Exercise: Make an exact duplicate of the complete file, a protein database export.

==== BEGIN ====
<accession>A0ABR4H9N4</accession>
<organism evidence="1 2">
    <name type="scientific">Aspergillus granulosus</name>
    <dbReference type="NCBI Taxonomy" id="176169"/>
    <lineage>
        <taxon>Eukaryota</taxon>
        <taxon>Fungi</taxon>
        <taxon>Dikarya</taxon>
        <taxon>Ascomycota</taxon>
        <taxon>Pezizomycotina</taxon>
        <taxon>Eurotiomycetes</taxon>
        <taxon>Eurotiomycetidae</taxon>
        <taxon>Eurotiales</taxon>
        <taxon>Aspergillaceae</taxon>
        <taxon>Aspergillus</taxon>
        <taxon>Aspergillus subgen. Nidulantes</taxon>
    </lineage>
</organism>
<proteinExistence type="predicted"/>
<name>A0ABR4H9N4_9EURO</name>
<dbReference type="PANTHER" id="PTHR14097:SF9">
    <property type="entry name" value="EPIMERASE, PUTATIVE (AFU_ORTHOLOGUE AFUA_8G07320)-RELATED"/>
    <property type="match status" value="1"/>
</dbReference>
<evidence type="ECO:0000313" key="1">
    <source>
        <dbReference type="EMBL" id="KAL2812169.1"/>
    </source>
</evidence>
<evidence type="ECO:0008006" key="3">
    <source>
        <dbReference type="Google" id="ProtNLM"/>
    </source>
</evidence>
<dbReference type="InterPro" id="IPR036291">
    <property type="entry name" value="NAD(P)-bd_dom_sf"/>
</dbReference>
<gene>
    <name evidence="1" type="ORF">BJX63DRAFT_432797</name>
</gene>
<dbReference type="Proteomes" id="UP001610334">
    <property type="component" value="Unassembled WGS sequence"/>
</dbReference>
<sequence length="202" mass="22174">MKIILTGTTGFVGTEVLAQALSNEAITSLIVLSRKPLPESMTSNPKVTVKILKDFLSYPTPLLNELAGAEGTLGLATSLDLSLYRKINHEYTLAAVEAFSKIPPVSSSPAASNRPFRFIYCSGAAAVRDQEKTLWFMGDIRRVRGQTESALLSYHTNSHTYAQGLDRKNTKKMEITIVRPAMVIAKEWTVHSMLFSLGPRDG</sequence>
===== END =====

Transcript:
<accession>A0ABR4H9N4</accession>
<organism evidence="1 2">
    <name type="scientific">Aspergillus granulosus</name>
    <dbReference type="NCBI Taxonomy" id="176169"/>
    <lineage>
        <taxon>Eukaryota</taxon>
        <taxon>Fungi</taxon>
        <taxon>Dikarya</taxon>
        <taxon>Ascomycota</taxon>
        <taxon>Pezizomycotina</taxon>
        <taxon>Eurotiomycetes</taxon>
        <taxon>Eurotiomycetidae</taxon>
        <taxon>Eurotiales</taxon>
        <taxon>Aspergillaceae</taxon>
        <taxon>Aspergillus</taxon>
        <taxon>Aspergillus subgen. Nidulantes</taxon>
    </lineage>
</organism>
<proteinExistence type="predicted"/>
<name>A0ABR4H9N4_9EURO</name>
<dbReference type="PANTHER" id="PTHR14097:SF9">
    <property type="entry name" value="EPIMERASE, PUTATIVE (AFU_ORTHOLOGUE AFUA_8G07320)-RELATED"/>
    <property type="match status" value="1"/>
</dbReference>
<evidence type="ECO:0000313" key="1">
    <source>
        <dbReference type="EMBL" id="KAL2812169.1"/>
    </source>
</evidence>
<evidence type="ECO:0008006" key="3">
    <source>
        <dbReference type="Google" id="ProtNLM"/>
    </source>
</evidence>
<dbReference type="InterPro" id="IPR036291">
    <property type="entry name" value="NAD(P)-bd_dom_sf"/>
</dbReference>
<gene>
    <name evidence="1" type="ORF">BJX63DRAFT_432797</name>
</gene>
<dbReference type="Proteomes" id="UP001610334">
    <property type="component" value="Unassembled WGS sequence"/>
</dbReference>
<sequence length="202" mass="22174">MKIILTGTTGFVGTEVLAQALSNEAITSLIVLSRKPLPESMTSNPKVTVKILKDFLSYPTPLLNELAGAEGTLGLATSLDLSLYRKINHEYTLAAVEAFSKIPPVSSSPAASNRPFRFIYCSGAAAVRDQEKTLWFMGDIRRVRGQTESALLSYHTNSHTYAQGLDRKNTKKMEITIVRPAMVIAKEWTVHSMLFSLGPRDG</sequence>